Non-payment and late payment of wages is one of the biggest concerns to migrant workersReuters

The International Labour Organization has called on Qatar to empower migrant workers by giving them access to justice, as the Gulf emirate ramps up its quota of foreign labour to meet expansive building projects, including the 2022 World Cup.

In a report on workers conditions in Qatar, the ILO urged its government to review the so-called "guest worker" system to ensure that overseas construction workers are not being exploited by employers. Non-payment and late payment of wages is a major concern to migrant workers, who have no means of complaining.

The UN agency said the government should immediately review the system "so that it does not place migrant workers in a situation of increased vulnerability to the imposition of exploitative work from which they cannot leave".

Qatar's labour laws and practices have come under international scrutiny from media and human rights activists since it was awarded the rights to host the 2022 football World Cup.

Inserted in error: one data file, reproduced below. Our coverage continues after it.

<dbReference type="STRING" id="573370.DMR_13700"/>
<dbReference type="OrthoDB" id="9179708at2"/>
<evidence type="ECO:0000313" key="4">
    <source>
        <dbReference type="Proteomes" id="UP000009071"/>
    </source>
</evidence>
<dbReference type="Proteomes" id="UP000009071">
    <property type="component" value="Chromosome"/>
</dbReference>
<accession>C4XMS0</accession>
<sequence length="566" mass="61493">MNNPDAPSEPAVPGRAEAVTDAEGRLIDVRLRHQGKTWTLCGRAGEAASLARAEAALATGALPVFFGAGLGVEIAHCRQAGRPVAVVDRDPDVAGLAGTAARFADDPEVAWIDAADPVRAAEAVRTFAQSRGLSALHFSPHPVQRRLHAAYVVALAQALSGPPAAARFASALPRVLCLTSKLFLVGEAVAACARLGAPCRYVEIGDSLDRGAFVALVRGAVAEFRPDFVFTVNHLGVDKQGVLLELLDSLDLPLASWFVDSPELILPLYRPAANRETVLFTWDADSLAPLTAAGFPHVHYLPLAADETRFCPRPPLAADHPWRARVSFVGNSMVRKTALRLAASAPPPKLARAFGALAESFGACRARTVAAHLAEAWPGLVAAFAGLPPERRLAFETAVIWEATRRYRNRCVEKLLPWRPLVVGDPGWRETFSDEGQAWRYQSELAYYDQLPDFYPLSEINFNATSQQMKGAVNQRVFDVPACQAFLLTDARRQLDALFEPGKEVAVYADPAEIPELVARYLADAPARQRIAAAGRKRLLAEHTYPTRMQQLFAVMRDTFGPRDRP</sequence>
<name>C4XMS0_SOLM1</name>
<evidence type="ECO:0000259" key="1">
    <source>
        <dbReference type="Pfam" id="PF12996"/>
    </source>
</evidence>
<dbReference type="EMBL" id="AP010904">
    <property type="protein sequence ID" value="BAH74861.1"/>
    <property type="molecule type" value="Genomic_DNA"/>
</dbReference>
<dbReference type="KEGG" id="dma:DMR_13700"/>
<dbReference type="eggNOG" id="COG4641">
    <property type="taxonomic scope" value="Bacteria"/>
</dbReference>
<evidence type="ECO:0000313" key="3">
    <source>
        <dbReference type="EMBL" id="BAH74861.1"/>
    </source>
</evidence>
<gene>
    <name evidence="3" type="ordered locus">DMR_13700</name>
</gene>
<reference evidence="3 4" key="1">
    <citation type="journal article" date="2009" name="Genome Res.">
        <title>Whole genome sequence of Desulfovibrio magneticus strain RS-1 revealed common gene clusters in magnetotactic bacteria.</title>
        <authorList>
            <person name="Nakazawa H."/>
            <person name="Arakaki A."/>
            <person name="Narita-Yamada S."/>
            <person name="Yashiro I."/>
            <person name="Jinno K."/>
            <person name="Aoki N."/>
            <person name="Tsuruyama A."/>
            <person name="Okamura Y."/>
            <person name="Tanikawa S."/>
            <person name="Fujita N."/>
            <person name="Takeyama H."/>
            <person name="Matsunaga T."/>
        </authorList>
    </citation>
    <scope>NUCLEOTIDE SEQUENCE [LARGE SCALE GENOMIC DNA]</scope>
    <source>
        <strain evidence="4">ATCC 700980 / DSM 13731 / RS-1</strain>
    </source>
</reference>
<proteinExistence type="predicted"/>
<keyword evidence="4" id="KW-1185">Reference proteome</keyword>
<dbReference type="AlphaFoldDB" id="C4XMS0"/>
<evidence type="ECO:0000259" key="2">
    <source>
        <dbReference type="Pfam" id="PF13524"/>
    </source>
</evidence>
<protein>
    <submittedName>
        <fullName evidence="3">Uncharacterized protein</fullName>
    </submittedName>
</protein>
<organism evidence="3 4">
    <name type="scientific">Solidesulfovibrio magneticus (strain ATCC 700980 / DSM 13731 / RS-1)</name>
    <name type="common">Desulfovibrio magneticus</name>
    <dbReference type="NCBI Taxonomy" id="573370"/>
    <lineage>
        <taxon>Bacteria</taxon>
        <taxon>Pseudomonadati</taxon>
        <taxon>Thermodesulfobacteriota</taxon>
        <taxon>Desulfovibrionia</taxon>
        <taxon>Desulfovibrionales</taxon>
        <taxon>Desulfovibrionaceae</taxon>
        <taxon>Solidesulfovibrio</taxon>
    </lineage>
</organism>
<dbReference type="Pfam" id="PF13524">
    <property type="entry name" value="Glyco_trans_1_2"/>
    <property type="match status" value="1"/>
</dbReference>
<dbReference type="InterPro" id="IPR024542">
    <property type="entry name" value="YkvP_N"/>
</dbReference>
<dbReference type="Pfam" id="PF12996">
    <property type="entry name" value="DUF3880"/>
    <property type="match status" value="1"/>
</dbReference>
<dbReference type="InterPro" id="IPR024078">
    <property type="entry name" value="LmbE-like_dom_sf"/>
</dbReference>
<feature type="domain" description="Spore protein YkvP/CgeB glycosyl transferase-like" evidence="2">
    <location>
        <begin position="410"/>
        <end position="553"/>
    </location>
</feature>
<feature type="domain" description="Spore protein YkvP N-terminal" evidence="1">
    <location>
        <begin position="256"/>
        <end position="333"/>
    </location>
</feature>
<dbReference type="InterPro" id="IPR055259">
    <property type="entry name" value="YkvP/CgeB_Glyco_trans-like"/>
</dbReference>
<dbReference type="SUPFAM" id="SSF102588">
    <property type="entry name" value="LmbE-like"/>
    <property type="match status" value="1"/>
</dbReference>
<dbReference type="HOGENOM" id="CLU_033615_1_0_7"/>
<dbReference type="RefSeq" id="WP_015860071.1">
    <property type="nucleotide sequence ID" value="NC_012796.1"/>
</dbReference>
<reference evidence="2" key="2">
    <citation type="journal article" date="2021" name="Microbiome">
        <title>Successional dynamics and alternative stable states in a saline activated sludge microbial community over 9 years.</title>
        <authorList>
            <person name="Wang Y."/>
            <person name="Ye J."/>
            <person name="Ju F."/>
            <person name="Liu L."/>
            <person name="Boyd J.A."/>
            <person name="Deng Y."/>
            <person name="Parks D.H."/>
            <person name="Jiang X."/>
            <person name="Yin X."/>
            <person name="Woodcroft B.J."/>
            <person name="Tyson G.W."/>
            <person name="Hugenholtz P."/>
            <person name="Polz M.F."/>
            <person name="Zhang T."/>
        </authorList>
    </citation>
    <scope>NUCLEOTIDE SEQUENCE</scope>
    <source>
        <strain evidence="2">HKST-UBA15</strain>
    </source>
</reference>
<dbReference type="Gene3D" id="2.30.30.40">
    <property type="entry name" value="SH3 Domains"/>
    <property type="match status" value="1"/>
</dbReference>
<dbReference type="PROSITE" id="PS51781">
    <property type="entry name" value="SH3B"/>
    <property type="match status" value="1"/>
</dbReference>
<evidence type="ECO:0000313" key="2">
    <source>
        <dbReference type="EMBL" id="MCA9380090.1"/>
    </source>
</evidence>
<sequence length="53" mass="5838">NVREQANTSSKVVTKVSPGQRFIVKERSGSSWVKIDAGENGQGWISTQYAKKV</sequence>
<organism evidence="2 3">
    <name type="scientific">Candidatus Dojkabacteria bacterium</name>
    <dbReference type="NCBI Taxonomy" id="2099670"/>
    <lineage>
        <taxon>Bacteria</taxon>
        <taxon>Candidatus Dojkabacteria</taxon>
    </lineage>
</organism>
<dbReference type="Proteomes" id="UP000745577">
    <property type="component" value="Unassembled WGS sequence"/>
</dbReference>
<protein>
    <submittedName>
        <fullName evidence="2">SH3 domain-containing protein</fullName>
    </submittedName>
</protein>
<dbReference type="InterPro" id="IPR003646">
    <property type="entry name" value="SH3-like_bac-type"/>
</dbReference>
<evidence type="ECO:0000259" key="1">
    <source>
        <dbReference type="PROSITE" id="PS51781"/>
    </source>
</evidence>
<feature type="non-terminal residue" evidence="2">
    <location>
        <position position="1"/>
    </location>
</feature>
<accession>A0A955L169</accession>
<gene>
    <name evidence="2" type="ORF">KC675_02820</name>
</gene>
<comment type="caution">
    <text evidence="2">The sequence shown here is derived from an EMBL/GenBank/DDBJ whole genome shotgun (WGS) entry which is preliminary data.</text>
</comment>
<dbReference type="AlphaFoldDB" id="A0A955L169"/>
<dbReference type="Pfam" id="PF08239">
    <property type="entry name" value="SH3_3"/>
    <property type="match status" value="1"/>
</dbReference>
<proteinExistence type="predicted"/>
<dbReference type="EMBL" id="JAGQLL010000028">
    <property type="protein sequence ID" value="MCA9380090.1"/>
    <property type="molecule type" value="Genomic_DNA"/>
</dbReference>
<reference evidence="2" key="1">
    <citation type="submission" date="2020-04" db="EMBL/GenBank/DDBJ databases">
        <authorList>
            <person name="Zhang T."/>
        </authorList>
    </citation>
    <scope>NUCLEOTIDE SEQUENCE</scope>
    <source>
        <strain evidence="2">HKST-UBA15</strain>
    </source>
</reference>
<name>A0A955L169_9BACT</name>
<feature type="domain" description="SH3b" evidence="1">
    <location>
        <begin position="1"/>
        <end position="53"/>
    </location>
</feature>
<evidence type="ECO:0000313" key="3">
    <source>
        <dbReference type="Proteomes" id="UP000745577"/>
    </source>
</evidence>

Qatar plans to spend £123bn over the next four years on major construction projects. Infrastructure for the tournament is included in that figure and an army of foreign labour has arrived to fill the contracts. The majority come from Nepal, India and Pakistan and receive low wages.

These guest-workers are subject to the kafala sponsorship system, which leaves them effectively bound to their employers and makes it extremely difficult to leave the country without an employer's permission.

Figures from the Indian and Nepalese embassies show that 36 workers died in Qatar in February this year. Indian embassy figures recorded the deaths of 26 migrant workers in April.

Earlier this year it emerged that more than 500 Indian guest-workers had died in Qatar since January 2012, while more than 380 Nepalese workers had died in 2012 and 2013.

The ILO expressed concern over workers access to rights under the system and said the Qatari government should "ensure without delay, access to justice for migrant workers, so that they can effectively assert their strengthening the complaints system and the labour inspection system".